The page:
Should things not go Arsenal's way in the next two games (and given the team's history of noble irrelevant victories, I fully expect the Gunners to eke out a win over Bayern), it's hard to see Wenger deciding to endure another season with an unforgiving mob howling for his well-coiffed head. If Wenger were to walk away, I suspect Sanchez would be right behind him. Ozil has seemingly already gone. I mean, has anybody seen him on the field in the past month?

So yes, Saturday's game is kind of important, not least because Arsenal and Liverpool are separated by only a single point in the race to see who can stumble into the final Champions League place. Liverpool can also feel the hot breath of Manchester United on their neck, with their bitter rivals a point back in sixth. Meanwhile, Arsenal have finished above Tottenham in the table for the past 21 seasons but now find themselves gazing up at their despised neighbors who are three points ahead in second place.

All of which should make for a tasty encounter, especially if their most recent meeting is any gauge. That was back in August on opening day and within an hour, all of the following occurred: Arsenal were 4-1 down, Klopp had broken his glasses and strained his back during various wild goal celebrations and Wenger was treated to a lusty chorus of boos from the home crowd. Arsenal then pulled two goals back in one of their trademark comebacks that invariably fall short (Liverpool won 4-3) and afterwards, Wenger lamented that his team wasn't ready mentally or physically. Plus ca change and all that.

Ever since, Liverpool and Arsenal have matched each other in terms of spectacular inconsistency, albeit in disparate ways. Liverpool have gone unbeaten against the other members of the top six, but four of their five losses have been to teams in the bottom half of the table. Conversely, Arsenal has steamrollered over the likes of Sunderland, Hull and Swansea only to struggle mightily against the big teams. Their last flicker of hope to contend for the title ended in a 3-1 stomping by the runaway leaders Chelsea on Feb. 4.

Similarly, it seemed ordained that Liverpool would do a face plant against Leicester, which hadn't earned a solitary point in its past five matches under Ranieri. The result was a microcosm of the Reds' staccato season, coming as it did on the heels of one of their most swashbuckling displays of the campaign, an emphatic 2-0 thumping of the white-hot Spurs. Adding to the indignity was that Liverpool had the benefit of 16 days off before the Leicester match, a welcome respite from the fixture congestion that Klopp has complained about ad nauseum ever since arriving in England.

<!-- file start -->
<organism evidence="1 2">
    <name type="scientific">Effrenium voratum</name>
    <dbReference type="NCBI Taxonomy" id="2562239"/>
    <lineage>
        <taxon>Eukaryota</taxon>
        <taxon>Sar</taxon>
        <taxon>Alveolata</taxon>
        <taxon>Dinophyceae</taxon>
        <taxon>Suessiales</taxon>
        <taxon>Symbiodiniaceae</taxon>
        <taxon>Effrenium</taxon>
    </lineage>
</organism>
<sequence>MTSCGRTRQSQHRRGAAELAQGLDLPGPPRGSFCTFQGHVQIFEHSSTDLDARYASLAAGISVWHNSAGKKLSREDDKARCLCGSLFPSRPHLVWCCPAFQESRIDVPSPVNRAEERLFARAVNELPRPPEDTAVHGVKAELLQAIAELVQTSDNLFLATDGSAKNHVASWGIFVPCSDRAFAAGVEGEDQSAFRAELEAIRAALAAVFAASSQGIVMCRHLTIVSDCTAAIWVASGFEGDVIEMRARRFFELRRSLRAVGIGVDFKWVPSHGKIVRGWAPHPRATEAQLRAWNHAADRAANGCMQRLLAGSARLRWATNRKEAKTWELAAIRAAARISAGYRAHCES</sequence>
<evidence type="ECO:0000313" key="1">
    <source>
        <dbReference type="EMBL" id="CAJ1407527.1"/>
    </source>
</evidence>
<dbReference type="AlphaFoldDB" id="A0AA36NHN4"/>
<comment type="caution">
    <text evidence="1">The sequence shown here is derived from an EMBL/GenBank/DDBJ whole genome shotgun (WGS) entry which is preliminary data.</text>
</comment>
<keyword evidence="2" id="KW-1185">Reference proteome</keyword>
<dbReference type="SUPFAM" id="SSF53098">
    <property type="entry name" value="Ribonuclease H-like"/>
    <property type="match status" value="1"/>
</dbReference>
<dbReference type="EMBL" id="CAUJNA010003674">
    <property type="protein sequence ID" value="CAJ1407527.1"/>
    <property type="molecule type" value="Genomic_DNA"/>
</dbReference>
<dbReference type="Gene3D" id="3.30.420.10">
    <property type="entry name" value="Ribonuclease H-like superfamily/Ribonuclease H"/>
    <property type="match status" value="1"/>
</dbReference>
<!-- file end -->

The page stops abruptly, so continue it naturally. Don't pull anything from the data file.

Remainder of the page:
To take advantage of what was essentially an unofficial "winter break," the manager whisked away his charges to a five-star resort in sunny Spain for training and pool-side drinks with those tiny umbrellas in them. Liverpool's meek capitulation against Leicester is proof that the Reds can sink to the occasion equally well whether physically spent or thoroughly refreshed.

To his credit, Klopp blamed himself as much as the players for the abject performance. "We all play, myself included, for our future," he said. "I don't think the players are not as good as I thought they are, but they need my help more to show it every day."

The problem is, as both Klopp and Wenger are painfully aware, that neither of them has enough strong characters in their lineups to kick-start the various delicate psyches when they fall behind. Arsenal haven't had a forceful on-field leader since Patrick Vieira, and Liverpool lost their talismanic captain Steven Gerrard two seasons ago. If they possessed a modern-day Roy Keane, then maybe Klopp and Wenger wouldn't be so stubbornly inflexible when it comes to their tactical choices.

It will be interesting to see if Wenger takes a page from the Leicester playbook and instructs his team to sit deep and concede possession to Liverpool, thereby nullifying the Reds' biggest weapon: their ability to harry and hassle the opposition in their own third.

You have to think that a draw would be acceptable to Wenger, who faces a much more daunting challenge four days later. For the looming presence of Big Bad Bayern alone, I hope Klopp gives him a long, heartfelt hug.

David Hirshey is an ESPN FC columnist. He has been covering soccer for more than 30 years and written about it for The New York Times and Deadspin.